The Merits of a Good Education…

9 06 2008

Summer is traditionally exam time for many thousands of students across the country. For many years they have had it drilled into them that exams are important markers in your life. Without good exam results you cannot get anywhere, and only the best results get somewhere. It is with this ethos in mind that I will watch the final of the BBC’s series The Apprentice on Wednesday.

In case you do not watch it, there are four candidates left to fill one role, namely that of the title (although I remain unclear as to exactly what the role is or indeed entails). All four candidates have, over the course of ten or so weeks proved themselves to be very able at different aspects of business, and all would be a significant gain for most multi-national corporations, in my opinion at least. Of these four candidates, two went to university (one did ‘Managerial Administrative Studies’ and the other did ‘Equine Studies’), the other two dropped out of education after their GCSE’s. As far as education goes, these appear to be (with the one exception) reasonably distant from the creme-de-la-creme of the British educational system. It is these four people who are vying for a position working with Sir Alan Sugar. It is not the guy who was the most qualified (he was fired in week one).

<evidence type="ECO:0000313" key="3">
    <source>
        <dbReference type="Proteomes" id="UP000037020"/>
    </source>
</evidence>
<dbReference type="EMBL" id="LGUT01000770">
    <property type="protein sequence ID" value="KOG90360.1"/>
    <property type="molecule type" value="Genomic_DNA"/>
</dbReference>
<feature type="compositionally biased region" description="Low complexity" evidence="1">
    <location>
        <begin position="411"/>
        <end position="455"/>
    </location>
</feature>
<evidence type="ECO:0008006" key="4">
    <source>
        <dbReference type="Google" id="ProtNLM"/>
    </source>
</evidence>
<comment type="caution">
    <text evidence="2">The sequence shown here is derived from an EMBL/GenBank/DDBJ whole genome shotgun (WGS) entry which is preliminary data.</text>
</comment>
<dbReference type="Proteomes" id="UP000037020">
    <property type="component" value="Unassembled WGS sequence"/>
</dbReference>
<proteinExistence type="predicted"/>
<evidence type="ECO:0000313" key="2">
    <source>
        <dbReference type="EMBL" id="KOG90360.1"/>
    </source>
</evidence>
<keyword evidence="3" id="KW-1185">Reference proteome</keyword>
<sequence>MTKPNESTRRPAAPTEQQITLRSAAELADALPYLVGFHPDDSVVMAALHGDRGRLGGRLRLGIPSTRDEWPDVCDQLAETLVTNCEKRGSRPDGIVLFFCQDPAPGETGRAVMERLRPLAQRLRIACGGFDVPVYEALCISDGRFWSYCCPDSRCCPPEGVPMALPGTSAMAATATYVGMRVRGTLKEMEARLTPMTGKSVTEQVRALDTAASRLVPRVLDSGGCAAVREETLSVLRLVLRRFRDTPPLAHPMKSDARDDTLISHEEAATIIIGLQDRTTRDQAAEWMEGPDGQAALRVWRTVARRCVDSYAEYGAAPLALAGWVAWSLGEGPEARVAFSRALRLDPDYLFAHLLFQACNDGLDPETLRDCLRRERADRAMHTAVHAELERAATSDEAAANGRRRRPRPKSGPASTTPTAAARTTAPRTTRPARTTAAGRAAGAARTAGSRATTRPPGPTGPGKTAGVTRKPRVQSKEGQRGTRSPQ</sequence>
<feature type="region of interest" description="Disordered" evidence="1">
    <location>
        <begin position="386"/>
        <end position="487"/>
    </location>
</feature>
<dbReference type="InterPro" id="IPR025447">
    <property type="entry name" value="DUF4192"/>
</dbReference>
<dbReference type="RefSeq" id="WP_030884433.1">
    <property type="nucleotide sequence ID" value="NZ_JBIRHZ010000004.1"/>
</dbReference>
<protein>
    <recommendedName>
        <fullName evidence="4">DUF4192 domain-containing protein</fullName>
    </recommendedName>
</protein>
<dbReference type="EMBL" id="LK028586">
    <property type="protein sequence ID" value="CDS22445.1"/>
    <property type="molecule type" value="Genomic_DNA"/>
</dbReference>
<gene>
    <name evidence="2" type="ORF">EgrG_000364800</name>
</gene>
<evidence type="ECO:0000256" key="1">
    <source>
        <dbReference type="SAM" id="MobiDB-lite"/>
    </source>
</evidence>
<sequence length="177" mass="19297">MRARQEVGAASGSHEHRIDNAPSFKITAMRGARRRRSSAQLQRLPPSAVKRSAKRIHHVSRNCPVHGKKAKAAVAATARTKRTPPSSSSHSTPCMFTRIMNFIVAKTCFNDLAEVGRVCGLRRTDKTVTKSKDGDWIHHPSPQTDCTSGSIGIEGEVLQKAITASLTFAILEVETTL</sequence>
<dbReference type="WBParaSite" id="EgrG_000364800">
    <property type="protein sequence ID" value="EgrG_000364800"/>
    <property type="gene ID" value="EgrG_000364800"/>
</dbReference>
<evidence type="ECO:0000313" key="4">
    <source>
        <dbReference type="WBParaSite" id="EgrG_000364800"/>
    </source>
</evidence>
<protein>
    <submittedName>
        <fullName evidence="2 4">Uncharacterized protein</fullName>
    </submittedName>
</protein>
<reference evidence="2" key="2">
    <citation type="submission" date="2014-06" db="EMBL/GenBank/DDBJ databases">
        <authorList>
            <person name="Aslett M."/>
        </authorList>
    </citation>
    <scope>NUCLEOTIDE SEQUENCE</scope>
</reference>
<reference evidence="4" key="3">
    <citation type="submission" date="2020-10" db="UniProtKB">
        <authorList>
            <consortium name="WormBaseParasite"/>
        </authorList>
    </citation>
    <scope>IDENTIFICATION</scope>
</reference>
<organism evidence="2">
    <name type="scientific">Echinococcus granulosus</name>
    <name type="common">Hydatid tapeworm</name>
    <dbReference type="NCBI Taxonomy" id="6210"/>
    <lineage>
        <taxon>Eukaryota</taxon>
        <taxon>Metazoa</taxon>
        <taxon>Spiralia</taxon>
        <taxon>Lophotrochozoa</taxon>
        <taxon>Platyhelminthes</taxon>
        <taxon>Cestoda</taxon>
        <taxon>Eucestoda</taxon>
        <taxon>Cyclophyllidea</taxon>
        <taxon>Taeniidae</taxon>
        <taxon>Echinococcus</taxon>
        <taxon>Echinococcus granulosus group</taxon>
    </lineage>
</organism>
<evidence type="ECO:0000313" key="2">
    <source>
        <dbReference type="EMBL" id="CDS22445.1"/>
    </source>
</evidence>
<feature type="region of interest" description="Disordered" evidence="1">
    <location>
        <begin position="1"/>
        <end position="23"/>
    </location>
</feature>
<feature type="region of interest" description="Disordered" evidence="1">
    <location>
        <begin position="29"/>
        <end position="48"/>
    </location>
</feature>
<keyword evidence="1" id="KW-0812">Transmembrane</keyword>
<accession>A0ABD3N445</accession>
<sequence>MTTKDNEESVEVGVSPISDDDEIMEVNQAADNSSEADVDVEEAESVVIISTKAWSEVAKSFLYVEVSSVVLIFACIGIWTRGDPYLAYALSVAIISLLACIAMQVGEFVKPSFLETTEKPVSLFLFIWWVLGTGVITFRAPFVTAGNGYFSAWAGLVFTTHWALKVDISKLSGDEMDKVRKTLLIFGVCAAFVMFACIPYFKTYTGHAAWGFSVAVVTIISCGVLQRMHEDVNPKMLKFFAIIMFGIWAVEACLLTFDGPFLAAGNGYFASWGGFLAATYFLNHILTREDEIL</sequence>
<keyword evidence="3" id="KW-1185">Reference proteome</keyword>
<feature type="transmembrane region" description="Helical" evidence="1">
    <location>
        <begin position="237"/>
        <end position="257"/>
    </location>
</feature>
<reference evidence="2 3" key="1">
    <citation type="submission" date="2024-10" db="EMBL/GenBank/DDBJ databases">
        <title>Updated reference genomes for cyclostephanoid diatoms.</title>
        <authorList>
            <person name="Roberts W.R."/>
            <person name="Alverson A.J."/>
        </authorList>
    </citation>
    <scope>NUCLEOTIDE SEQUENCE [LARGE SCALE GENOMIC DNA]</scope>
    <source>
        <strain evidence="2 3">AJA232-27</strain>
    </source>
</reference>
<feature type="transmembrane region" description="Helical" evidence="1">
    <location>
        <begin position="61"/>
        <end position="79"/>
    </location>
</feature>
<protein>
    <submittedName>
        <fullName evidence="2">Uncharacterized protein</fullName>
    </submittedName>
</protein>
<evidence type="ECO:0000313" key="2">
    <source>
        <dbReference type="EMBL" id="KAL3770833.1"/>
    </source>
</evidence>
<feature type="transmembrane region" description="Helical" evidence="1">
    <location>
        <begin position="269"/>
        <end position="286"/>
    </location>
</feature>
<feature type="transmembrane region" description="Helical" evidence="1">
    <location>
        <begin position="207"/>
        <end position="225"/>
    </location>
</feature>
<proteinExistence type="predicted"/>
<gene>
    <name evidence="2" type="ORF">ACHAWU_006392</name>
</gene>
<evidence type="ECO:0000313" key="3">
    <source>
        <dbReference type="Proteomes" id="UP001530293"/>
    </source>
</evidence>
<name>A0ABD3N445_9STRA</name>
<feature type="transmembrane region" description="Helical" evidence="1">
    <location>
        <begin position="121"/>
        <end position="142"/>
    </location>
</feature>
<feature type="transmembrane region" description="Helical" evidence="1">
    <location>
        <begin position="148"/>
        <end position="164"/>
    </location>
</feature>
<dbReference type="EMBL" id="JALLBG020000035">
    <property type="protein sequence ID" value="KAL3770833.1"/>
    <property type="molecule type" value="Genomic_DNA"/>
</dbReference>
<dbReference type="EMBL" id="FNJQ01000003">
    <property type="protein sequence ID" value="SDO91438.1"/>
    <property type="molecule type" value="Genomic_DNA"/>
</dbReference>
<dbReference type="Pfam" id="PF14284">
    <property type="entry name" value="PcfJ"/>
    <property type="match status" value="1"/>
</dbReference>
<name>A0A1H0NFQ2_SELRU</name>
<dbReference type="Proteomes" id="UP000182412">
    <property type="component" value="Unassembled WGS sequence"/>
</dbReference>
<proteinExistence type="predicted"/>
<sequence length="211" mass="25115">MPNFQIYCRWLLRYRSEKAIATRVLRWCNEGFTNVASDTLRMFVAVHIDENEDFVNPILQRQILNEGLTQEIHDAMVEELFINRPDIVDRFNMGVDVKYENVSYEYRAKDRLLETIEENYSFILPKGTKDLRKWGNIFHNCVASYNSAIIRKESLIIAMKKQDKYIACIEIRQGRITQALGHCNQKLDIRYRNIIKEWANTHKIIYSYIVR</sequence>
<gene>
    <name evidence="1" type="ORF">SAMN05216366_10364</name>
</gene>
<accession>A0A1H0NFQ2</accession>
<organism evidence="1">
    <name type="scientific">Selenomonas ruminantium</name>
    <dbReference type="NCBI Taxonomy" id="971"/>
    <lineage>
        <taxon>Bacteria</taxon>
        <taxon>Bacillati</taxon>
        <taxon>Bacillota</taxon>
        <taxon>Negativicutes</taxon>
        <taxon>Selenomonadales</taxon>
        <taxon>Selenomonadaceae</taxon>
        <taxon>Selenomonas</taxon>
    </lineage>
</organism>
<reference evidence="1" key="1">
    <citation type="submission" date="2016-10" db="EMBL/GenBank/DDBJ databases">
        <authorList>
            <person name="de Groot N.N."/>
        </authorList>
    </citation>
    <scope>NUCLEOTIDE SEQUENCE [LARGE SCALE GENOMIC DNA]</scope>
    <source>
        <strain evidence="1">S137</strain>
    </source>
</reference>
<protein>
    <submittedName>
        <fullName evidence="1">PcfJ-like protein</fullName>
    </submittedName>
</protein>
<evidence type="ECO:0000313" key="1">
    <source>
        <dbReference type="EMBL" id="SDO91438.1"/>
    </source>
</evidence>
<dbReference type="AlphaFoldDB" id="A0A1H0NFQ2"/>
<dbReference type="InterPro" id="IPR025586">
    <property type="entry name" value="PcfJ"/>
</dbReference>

Obviously in the world of business, experience will get you far. Other attributes count for something rather than the letters on a page handed out in August. A rounded individual counts for something more than a person who has 5 A Levels but no other interests.

That is not to say education does not count, far from it. However, as students up and down the land are in the middle of stressing about their exams, it perhaps should be reminded to them that, despite their thoughts, exams are not the be-all and end-all that many adults like to pretend they are.




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